Lung cancer is the leading cancer killer in the US and accounts for more deaths than the next three most common cancers combined (colon, breast, prostate). The annual cost of lung cancer treatment is over $10 billion. Unfortunately, the current five year survival rate for non-small-cell lung cancer (NSCLC) patients is less than 15% due to the prevalence of people diagnosed in advanced stages of the disease and the propensity of lung cancer to develop resistance to current therapies. A clear need exists for new treatment strategies. Previously, it has been shown that dopamine (DA) and D2 receptor (D2R) agonists inhibit vascular endothelial growth factor (VEGF)-mediated angiogenesis and tumor growth in mice. Preliminary preclinical data demonstrate that lung tumor bearing mice treated with FDA-approved D2R agonist, cabergoline (Dostinex(R)), exhibit reduced lung tumor growth. A signaling molecule downstream of D2R, called dopamine and cyclic-AMP- regulated phosphoprotein (DARPP-32) and its amino-truncated transcript variant t-DARPP, have been shown to be upregulated in many adenocarcinomas and contribute to drug resistance. The goal of this project is to identify how the DA signaling pathway can be manipulated in both lung endothelium and cancer cells as a NSCLC therapy. The central hypothesis is the abrogation of DARPP-32 or t-DARPP expression in tumor cells and activation of D2R signaling in endothelial cells can inhibit cancer cell drug resistance and angiogenesis, respectively, and improve the clinical outcome of lung cancer patients. First, it will be determined whether activation of endothelial DA signaling prevents lung tumor growth and improves the efficacy of cytotoxic NSCLC therapies.
In Aims 2 and 3, experiments will elucidate the role of DA signaling effectors, DARPP-32 and t-DARPP, in lung tumor cell growth and drug resistance. This work is significant because it aims to improve the poor survival rate of NSCLC patients through the development of new targeted therapies and approaches to identify and overcome tumor drug resistance. This project is innovative because therapeutic manipulation of DA signaling pathway remains unexplored and treatment strategies for combatting drug resistance in lung cancer have not been identified. The results will have a collective impact because new NSCLC therapies and drug resistance treatments will improve the quality life and outlook of many Americans suffering from this dismal disease. The candidate intends to start an independent laboratory focusing on the development of new cancer therapies by studying the mechanisms of drug resistance and tumor angiogenesis through the use of genetic animal models. To date, the applicant's research demonstrates an aptitude for molecular biology and biochemistry. The goal for the mentored phase of training is to gain experience with the use of genetic animal models. The investigator will interact with his primary mentor and a mentoring committee that has extensive experience with the creation, use and manipulation of genetic animal models. The candidate is well qualified to conduct studies proposed in the R00 phase independently while transitioning to an independent career. The completion of this project and the training received at the Mayo Clinic, a leading institution in the field of cancer research, will prepare the candidate to be an outstanding researcher in the field of cancer biology.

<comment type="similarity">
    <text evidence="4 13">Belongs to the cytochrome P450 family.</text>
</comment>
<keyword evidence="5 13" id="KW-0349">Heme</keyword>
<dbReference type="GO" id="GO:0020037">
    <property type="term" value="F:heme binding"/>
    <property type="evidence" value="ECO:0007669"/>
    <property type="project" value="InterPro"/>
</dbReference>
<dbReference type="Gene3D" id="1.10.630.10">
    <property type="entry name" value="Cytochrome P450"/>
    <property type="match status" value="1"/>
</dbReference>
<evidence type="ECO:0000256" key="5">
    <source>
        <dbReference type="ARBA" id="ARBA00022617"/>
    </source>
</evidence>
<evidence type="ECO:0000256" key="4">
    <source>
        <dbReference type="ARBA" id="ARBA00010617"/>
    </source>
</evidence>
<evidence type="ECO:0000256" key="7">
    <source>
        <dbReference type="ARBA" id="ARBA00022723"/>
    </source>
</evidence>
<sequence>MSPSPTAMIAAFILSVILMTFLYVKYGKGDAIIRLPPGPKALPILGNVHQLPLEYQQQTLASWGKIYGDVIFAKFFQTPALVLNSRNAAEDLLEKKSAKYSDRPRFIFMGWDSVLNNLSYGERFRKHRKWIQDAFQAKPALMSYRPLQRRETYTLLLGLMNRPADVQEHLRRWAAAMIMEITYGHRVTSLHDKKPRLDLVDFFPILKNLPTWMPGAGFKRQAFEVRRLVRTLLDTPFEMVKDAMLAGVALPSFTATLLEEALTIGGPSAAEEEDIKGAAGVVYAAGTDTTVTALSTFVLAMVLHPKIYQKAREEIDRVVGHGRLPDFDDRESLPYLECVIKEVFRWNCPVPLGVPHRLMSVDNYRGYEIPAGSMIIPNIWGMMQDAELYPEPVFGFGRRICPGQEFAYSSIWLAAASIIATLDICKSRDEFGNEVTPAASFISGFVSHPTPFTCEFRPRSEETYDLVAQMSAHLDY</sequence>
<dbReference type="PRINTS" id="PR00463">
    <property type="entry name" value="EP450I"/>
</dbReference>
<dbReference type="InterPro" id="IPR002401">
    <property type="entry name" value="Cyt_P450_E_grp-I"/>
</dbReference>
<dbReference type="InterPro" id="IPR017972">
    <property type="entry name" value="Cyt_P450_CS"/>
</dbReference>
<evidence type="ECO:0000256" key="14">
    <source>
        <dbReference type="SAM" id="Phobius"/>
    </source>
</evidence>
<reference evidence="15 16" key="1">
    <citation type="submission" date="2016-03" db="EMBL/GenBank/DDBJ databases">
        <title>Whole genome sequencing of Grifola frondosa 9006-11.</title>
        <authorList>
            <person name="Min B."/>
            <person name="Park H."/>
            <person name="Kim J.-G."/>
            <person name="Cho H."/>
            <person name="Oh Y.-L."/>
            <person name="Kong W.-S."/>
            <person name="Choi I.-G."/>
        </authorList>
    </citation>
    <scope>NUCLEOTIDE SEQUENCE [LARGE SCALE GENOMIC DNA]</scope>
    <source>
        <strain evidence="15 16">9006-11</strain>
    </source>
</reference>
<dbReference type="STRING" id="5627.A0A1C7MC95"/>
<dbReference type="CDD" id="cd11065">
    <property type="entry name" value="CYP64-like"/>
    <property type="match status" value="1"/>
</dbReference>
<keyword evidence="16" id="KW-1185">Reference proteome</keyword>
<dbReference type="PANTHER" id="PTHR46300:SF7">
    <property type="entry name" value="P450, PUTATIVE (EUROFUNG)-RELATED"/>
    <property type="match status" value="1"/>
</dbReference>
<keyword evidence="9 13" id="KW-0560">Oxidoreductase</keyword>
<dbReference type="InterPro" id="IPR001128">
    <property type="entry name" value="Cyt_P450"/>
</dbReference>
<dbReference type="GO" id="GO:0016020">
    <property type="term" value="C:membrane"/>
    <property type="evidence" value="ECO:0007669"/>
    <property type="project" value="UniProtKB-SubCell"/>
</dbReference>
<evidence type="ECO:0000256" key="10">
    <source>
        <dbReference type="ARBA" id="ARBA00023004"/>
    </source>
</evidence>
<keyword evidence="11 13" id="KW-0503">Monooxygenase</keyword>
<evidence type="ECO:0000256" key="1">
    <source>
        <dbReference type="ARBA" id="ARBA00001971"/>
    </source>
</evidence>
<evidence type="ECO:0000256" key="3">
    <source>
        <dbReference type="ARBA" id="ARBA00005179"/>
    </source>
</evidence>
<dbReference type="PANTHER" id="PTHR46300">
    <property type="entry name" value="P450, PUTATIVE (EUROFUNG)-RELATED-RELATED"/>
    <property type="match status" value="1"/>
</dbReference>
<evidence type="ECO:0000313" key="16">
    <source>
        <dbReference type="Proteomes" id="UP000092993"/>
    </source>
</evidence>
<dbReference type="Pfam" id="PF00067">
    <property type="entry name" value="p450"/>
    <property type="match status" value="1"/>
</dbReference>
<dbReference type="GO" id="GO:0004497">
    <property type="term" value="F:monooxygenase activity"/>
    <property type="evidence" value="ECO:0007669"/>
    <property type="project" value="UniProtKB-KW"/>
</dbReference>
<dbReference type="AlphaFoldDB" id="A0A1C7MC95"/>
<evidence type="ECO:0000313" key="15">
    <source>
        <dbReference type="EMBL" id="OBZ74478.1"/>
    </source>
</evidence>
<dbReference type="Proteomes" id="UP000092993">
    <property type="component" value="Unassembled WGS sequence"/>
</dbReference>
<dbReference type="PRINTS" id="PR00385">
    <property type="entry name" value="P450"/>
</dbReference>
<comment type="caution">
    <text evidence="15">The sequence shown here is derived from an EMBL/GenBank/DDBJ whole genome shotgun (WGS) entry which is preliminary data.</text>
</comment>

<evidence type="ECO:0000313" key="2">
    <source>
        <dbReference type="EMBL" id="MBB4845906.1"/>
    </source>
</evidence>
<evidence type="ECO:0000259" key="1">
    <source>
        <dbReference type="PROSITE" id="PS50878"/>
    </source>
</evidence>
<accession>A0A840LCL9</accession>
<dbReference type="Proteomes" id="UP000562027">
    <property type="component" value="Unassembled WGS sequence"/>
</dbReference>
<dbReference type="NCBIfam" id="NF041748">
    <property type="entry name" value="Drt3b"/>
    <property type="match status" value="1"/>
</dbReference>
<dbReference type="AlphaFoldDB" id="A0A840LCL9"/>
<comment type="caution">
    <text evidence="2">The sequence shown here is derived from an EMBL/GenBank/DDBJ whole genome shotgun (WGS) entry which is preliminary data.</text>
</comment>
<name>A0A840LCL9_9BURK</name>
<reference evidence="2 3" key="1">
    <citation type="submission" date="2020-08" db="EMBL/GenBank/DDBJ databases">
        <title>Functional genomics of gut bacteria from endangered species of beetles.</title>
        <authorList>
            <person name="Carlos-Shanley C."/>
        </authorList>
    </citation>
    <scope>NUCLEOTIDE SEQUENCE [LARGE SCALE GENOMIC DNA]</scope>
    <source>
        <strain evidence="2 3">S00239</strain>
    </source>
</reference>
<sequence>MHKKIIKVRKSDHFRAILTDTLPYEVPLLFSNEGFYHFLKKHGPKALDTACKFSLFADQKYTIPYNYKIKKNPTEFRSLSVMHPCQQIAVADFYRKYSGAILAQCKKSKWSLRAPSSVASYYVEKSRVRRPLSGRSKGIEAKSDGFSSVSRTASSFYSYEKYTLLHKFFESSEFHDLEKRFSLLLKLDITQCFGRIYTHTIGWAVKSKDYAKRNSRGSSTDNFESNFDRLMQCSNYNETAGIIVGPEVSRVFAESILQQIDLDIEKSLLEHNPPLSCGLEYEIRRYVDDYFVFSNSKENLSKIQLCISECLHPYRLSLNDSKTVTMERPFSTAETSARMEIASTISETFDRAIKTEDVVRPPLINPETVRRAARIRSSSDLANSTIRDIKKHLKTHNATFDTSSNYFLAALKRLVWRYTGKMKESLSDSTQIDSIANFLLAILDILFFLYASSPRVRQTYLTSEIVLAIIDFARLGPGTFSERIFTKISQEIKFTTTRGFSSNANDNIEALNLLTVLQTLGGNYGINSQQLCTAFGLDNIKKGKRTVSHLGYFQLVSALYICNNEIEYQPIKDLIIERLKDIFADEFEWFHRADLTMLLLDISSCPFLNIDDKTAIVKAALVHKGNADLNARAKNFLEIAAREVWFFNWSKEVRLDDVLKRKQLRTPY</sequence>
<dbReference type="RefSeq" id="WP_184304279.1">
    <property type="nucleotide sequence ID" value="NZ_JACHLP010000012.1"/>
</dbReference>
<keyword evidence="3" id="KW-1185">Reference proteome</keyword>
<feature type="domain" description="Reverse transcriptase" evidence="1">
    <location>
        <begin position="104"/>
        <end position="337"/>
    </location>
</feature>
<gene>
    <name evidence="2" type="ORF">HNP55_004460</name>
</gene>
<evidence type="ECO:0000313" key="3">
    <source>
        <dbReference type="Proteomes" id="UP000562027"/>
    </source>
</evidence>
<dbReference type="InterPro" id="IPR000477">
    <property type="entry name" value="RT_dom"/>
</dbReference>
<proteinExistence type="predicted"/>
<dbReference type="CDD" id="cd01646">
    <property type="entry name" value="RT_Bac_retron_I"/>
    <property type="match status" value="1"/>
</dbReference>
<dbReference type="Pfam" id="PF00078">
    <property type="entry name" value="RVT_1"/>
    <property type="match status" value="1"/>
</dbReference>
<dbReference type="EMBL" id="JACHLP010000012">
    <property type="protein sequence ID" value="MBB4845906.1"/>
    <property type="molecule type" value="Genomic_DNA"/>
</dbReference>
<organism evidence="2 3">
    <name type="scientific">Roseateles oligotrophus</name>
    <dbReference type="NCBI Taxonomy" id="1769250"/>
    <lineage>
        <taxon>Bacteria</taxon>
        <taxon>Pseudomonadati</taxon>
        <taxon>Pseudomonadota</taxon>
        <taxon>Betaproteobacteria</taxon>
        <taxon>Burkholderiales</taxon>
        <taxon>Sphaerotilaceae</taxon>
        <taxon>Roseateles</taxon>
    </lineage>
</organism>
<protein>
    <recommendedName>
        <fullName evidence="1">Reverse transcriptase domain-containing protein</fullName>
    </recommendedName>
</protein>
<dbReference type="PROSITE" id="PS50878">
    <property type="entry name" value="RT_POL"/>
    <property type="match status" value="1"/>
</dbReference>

We propose to determine how the dopamine pathway can be manipulated in both lung endothelium and cancer cells to inhibit lung cancer progression and prevent tumor cells from acquiring resistance to current therapies. The proposed project is significant because it aims to improve the dismal survival rate of lung cancer patients and seeks an innovative approach to combatting tumor drug resistance. This work will have collective impact because its studies will identify therapeutic targets for the multitude of Americans suffering from lung cancer.
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